How has the pandemic affected entrepreneurship in Toronto?
It’s odd to talk about how the pandemic has provided, in some way, an opportunity. E-commerce, for example, has really taken off.
But in terms of the negatives, we’ve been so isolated. It’s harder for us to network. It’s harder for us to meet others who we want to work with or to fill a job. A lot of how we relate during the pandemic has become virtual and with that, there’s a lot of competition over screen time. And it’s hard to get people’s screen time. The casual networking opportunities, popping into a coffee shop for example, disappear.
What are some trends in startups that have popped up during the pandemic?
There are trends in mental health and some of them are being brought to the public at large, others to a particular segment of the population that people want to help, like healthcare workers. Many of the people who are wanting to do this, are coming from psychology or health and they want to contribute in a meaningful way—it comes from the heart. The difficulty, of course, is that there’ll be a bit of a glut. As with anything that becomes trendy, there’ll be a few that succeed, and there’ll be others that have to pivot.
What’s exciting about this next generation of entrepreneurs?
This generation of entrepreneurs has learned what it’s like to adapt quickly and how to become successful under very, very extreme conditions which is invaluable. When you get hit with a hammer this early on in your career, you’ve learned a lesson at a very early stage that will last for the rest of your career. As an entrepreneur, you will know what it’s like to face a dramatic need to change quickly.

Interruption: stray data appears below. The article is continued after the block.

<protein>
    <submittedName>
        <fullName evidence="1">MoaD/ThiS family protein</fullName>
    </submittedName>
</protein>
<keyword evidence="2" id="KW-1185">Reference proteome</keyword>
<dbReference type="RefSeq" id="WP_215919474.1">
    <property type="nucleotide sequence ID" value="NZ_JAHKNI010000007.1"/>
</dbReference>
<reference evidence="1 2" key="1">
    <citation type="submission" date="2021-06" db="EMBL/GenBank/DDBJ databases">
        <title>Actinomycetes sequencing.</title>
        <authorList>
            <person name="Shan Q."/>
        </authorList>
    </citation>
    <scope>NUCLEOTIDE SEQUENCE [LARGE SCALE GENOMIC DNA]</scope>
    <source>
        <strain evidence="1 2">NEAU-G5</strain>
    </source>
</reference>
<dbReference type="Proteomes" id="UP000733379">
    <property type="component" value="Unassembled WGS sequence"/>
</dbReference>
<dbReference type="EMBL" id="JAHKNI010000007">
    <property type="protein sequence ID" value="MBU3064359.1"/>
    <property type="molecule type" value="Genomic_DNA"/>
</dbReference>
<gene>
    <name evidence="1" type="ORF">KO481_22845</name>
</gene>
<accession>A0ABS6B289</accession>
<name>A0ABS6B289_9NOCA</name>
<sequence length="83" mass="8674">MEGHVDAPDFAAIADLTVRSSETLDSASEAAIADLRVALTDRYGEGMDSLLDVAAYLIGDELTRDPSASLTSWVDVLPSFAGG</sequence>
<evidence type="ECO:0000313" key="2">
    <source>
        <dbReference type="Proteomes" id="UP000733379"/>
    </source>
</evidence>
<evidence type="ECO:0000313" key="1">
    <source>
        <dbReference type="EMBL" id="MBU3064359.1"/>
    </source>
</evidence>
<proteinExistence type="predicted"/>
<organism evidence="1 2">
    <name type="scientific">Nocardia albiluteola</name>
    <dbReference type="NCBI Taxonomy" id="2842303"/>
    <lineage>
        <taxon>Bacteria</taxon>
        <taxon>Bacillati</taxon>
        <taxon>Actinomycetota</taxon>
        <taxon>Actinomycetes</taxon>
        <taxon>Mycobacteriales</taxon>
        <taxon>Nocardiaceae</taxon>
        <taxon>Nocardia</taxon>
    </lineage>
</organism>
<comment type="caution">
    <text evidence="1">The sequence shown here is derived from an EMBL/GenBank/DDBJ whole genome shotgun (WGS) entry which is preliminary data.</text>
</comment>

What have you learned from the students at The Hub?
During the pandemic, I called up one of the entrepreneurs from the Hub. Her name is Syilvia Chan, and she’s built a business called Creative Genius Artistry where she hires teachers to teach art to kids. I called her up about three months into the pandemic, totally expecting to hear about how everything had collapsed. The learning for me was how I could be absolutely so wrong. I called Sylvia and she said, “my business just exploded. It’s going through the roof.” Turns out, she was offering online classes and shipping art packages to people’s homes, and parents are so desperate to do stuff with their kids that it’s been successful. They jumped on a new opportunity and are doing better than ever. She’s doing it in Toronto but she’s also just opened up in New York City.
This comes back to the resiliency of entrepreneurs who understand the need to seize opportunities to make things work through a new medium. Sylvia jumped on this moment incredibly quickly. The whole experience was humbling. She taught me to never assume that any of these entrepreneurs haven’t figured something out. My last piece of advice is for anybody who’s in this space, even for someone who has been in the space for a while like I have, it pays to be humble. Don’t assume you know everything.
This interview has been edited for clarity and length.